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"NGC7331 in Pegasus" 11/11/99 Kitt Peak, Arizona
(Image by Adam Block, Willis Greiner and Cheryl Price. Copyright NOAO, all rights reserved.)

This CCD image was obtained using a 16" Meade Schmidt-Cassegrain telescope operating at f/6.3. The camera used was a SBIG ST-8; sky chart software was Software Bisque's The Sky, acquisition and image manipulation software was Cyanogen's Maxim DL. Three 300-second exposures were taken and combined to form a raw composite image. Dark and flat-field exposures were taken and applied to the raw images. A maximum-entropy algorithm was then applied to the combined data, resulting in the final image shown here.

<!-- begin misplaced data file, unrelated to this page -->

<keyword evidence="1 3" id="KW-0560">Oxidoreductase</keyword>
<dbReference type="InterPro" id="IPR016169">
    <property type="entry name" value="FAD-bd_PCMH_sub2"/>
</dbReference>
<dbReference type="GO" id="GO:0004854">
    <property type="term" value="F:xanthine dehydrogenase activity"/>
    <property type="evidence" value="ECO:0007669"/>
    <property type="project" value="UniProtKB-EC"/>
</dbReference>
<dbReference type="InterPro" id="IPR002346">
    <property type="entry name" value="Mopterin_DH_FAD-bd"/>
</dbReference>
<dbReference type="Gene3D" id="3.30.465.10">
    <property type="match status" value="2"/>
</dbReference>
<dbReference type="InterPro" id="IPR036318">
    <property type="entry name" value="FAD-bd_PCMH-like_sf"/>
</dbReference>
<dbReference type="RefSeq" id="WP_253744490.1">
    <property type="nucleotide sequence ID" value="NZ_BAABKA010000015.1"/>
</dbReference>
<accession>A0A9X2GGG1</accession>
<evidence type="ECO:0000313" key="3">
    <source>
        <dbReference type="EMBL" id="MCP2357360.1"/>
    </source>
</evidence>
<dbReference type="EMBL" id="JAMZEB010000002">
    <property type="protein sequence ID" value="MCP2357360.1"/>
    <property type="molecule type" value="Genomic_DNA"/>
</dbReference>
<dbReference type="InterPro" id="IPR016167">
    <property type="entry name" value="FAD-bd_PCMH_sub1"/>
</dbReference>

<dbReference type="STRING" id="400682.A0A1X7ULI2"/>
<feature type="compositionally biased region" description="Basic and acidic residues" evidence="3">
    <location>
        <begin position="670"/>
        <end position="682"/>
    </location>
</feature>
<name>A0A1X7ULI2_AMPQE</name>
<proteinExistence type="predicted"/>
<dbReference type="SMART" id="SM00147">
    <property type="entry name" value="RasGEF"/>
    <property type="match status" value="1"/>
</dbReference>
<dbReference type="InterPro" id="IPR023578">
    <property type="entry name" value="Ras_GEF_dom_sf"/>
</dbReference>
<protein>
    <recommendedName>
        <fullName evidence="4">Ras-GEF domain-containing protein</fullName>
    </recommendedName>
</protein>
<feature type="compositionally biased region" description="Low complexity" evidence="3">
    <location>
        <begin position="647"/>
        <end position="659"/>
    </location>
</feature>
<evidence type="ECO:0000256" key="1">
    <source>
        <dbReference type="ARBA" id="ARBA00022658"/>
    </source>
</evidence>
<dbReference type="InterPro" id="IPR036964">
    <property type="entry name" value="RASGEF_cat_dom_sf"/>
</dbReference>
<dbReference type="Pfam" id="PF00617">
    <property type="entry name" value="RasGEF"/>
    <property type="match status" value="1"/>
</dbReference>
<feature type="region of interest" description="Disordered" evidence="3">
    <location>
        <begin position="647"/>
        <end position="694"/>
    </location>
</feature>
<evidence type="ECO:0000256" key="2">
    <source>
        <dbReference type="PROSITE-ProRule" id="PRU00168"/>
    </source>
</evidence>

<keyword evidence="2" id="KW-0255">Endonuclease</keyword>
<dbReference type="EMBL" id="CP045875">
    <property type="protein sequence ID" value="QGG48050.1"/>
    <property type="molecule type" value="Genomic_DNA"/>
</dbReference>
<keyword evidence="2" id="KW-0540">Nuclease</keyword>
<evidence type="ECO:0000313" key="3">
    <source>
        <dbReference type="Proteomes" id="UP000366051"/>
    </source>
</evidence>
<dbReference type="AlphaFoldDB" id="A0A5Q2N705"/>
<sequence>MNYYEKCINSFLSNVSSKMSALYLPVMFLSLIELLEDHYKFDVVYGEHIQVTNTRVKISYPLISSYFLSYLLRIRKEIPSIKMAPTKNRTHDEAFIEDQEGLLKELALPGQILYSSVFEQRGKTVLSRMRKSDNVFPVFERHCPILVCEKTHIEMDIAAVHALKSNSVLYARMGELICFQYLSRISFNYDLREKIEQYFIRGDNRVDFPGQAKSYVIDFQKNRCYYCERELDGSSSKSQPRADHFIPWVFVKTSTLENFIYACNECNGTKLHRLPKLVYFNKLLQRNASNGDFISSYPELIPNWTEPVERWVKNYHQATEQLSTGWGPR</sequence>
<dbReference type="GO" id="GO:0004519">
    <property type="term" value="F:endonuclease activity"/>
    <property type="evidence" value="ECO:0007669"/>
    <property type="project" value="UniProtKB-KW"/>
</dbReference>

NGC7331 is a beautiful spiral galaxy thought to be similar to our own. It is in a region of the sky that displays many galaxies; look closely and note at least three other small associated galaxies in this one photograph. Galaxies like NGC7331 are separate "island universes" similar to but at great distances from our own galaxy, the Milky Way. This galaxy is thought to be about 50 million light years from us; this implies that its light that we are now viewing left NGC7331 50 million years ago, soon after the demise of the dinosaurs and 45 million years before the first proto-human emerged to look skyward!

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All images and narratives copyright Willis Greiner, all rights reserved.

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